Valery Gergiev 60th-Birthday Gala Concert – LSO with Alexander Toradze & Leonidas Kavakos and The Trojans

Piano Concerto No.2 in F, Op.102
Violin Concerto No.2 in B minor, Op.7 – III: Rondo à la clochette
Tzigane – Rapsodie de concert
Les Troyens – Act Five [sung in French]

Alexander Toradze (piano)

Leonadis Kavakos (violin)

Didon – Ekaterina Semenchuk
Aeneas – Sergei Semishkur
Hylas / Iopas – Ed LyonPanthee / Narbal – Lukas Jakobski
Anna – Claudia Huckle
First soldier – Duncan Rock
Second soldier – Gary Griffiths
Ghost of Cassandre – Grace Durham
Ghost of Priam – James Platt
Ghost of Chorebus – Szymon Komasa
Ghost of Hector – Rick Zwart

London Symphony Chorus

London Symphony Orchestra
Valery Gergiev

Reviewed by: Kevin Rogers

Reviewed: 22 May, 2013
Venue: Barbican Hall, London

Valery Gergiev. Photograph: Gergiev’s sixtieth birthday was twenty days ago; here he was with the London Symphony Orchestra and friends to celebrate.

Alexander Toradze is an unpredictable pianist, and his Shostakovich was certainly erratic. His stamping of feet was effectively damped by a soft mat being placed securely before the piano’s peddles. But this was a quite eccentric performance. Tempos were stretched to breaking point, dynamics were way beyond those written, and, ignoring the peppering of wrong notes, it was an account that exaggerated Shostakovich’s writing, for mere effect. Proceedings were held together by Gergiev’s careful attention. The sublime slow movement found Toradze indulging the notes, and the finale was delivered brashly.

Leonadis Kavakos. Photograph:Decca/Daniel ReganLeonidas Kavakos served up with panache his party pieces. Some thought that Paganini had sold his soul to the Devil, because of his inhuman mastery of the violin and his gaunt, sinister appearance. Well, Kavakos is developing this appearance! He gave a fizzing account of this Concerto’s finale, the recurring ‘little bell’ episodes delightfully handled, Kavakos plundering his instrument to exploit Paganini’s box of tricks. Ravel’s virtuoso rhapsody Tzigane is fiendishly difficult, and was also dispatched with unforced ease. Kavakos’s playing propelled the music – exciting, breathless and thrilling, an exhilarating joyride for the ears. Pablo de Sarasate’s Zigeunerweisen (Gypsy Melodies) was just as exalted: Kavakos dazzled with the work’s sublime harmonies and melodies.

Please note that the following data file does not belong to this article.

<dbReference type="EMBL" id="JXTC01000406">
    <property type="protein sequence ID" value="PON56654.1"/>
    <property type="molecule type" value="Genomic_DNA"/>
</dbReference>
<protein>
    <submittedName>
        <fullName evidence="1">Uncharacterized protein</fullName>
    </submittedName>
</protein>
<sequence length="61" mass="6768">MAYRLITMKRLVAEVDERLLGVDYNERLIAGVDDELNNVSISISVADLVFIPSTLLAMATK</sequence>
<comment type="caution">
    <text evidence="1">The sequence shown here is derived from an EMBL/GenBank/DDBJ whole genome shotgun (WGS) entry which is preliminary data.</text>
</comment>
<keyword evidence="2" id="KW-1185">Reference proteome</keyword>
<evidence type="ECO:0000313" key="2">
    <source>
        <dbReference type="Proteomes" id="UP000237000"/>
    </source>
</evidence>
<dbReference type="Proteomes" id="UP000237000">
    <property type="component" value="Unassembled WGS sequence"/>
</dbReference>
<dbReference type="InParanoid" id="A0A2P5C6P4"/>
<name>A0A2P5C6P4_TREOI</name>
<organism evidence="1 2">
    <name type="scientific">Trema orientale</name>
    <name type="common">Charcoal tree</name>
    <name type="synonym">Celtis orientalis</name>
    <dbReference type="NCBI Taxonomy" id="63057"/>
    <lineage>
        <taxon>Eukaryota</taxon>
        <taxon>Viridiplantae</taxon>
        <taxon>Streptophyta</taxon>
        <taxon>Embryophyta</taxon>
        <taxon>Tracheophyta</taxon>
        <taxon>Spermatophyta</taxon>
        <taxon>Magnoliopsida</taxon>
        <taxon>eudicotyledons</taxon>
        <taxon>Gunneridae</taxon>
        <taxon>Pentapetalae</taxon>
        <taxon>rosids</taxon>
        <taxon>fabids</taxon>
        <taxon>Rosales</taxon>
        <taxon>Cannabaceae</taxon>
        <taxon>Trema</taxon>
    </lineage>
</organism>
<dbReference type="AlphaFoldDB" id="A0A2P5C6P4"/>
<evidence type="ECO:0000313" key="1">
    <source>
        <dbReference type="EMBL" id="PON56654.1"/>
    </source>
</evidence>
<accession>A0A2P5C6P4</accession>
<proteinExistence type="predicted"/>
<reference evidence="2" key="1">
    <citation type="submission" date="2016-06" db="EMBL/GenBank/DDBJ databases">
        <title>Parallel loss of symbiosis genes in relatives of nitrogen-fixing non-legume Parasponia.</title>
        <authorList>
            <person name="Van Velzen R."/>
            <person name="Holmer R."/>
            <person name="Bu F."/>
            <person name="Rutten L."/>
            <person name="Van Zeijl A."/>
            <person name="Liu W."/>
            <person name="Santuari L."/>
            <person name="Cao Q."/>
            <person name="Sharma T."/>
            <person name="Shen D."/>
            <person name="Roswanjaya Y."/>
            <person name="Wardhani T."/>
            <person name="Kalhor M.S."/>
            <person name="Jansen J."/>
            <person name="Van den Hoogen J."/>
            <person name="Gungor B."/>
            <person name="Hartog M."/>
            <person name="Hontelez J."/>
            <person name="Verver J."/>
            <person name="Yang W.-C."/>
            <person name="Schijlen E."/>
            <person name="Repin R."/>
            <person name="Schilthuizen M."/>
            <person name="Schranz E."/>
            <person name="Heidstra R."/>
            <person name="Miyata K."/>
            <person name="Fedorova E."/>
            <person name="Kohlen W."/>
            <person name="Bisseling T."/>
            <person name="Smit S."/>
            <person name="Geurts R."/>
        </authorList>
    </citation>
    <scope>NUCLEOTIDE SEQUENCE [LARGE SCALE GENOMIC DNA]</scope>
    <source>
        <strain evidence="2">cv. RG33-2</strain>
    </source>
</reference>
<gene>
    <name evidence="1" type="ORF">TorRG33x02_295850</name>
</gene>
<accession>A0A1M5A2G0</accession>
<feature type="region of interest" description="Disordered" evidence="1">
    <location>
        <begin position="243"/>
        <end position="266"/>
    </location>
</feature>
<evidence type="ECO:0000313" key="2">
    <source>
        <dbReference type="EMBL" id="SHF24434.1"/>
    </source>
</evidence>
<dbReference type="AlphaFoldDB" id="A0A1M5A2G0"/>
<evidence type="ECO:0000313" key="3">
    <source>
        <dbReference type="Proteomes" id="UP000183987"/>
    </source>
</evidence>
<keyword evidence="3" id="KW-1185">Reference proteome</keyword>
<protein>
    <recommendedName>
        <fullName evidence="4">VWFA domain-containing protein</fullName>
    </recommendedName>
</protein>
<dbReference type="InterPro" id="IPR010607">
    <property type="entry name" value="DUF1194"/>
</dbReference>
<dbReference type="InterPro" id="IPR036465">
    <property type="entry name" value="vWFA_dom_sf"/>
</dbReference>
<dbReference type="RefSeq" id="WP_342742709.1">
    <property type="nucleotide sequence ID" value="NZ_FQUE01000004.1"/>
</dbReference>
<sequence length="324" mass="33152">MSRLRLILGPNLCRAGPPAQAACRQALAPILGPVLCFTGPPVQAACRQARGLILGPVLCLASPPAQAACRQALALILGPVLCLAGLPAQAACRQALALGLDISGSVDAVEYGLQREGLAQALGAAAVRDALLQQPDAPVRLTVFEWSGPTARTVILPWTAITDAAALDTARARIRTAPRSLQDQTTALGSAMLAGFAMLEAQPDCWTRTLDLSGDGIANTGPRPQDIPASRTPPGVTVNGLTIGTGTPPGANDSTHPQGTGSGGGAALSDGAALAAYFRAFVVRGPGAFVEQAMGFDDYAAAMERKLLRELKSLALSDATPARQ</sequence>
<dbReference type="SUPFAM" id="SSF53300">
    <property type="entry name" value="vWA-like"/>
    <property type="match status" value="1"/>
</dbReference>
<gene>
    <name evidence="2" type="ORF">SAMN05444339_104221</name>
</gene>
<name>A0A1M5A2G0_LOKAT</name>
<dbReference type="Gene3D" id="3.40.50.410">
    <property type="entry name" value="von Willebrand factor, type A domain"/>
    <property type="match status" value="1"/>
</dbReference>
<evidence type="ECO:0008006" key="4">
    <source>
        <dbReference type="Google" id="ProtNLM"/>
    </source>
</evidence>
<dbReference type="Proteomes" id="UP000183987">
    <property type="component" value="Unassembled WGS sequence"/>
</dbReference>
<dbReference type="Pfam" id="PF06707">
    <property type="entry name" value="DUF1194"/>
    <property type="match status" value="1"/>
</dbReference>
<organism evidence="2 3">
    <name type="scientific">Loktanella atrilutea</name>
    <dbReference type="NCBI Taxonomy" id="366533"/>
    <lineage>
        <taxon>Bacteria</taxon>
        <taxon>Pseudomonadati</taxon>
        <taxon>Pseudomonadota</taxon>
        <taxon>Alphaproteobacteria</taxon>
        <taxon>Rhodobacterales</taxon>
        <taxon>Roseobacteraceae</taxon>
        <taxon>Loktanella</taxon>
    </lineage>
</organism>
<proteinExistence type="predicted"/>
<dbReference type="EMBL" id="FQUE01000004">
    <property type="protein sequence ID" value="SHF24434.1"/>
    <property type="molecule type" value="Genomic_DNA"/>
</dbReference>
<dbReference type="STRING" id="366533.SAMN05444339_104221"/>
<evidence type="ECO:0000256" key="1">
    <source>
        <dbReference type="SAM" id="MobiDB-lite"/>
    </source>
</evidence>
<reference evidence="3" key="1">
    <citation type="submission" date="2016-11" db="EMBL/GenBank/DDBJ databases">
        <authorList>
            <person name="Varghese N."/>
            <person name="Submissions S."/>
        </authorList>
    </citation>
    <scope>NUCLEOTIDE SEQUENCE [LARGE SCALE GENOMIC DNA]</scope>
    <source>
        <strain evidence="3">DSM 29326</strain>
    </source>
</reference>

Act Five from Berlioz’s epic opera The Trojans made for a wonderful close. The Trojans are being pursued by ghosts of comrades, Aeneas deserts Dido. She is appalled, and kills herself in elaborate fashion. The music’s evocation of the sea was palpable in the LSO’s and Gergiev’s determined pacing (conducted with a toothpick) gave the Act its inevitable tread towards destiny. At the heart was Ekaterina Semenchuk as Dido, in terrific and terrifying form: her monologue ‘Je vais mourir’ (I am going to die) was riveting and delicious, mixing insanity with shots of coherence. Her mezzo is a malleable instrument, finely attuning notes and emotion; she is a consummate performer.

Her tormentor and lover Aeneas was portrayed by Sergei Semishkur as the man in a hurry that he is. In ‘Inutiles regrets! Je dois quitter Carthage’ (Futile regrets! I must leave Carthage) – his extended solo – was full of exasperation, despair, resolve and mediation. Also impressive was the towering bass Lukas Jakobski. The London Symphony Chorus once again showed what a great collection of singers it is, and matched with the superb playing of the LSO, this was a great account of this operatic treat, from the heart and with caution thrown to the wind. One, of course, recalls Sir Colin Davis’s conducting of The Trojans. The programme-book included tributes from Toradze and Kavakos, and also Henri Dutilleux, whose death at age 97 was announced on the morning of this concert.

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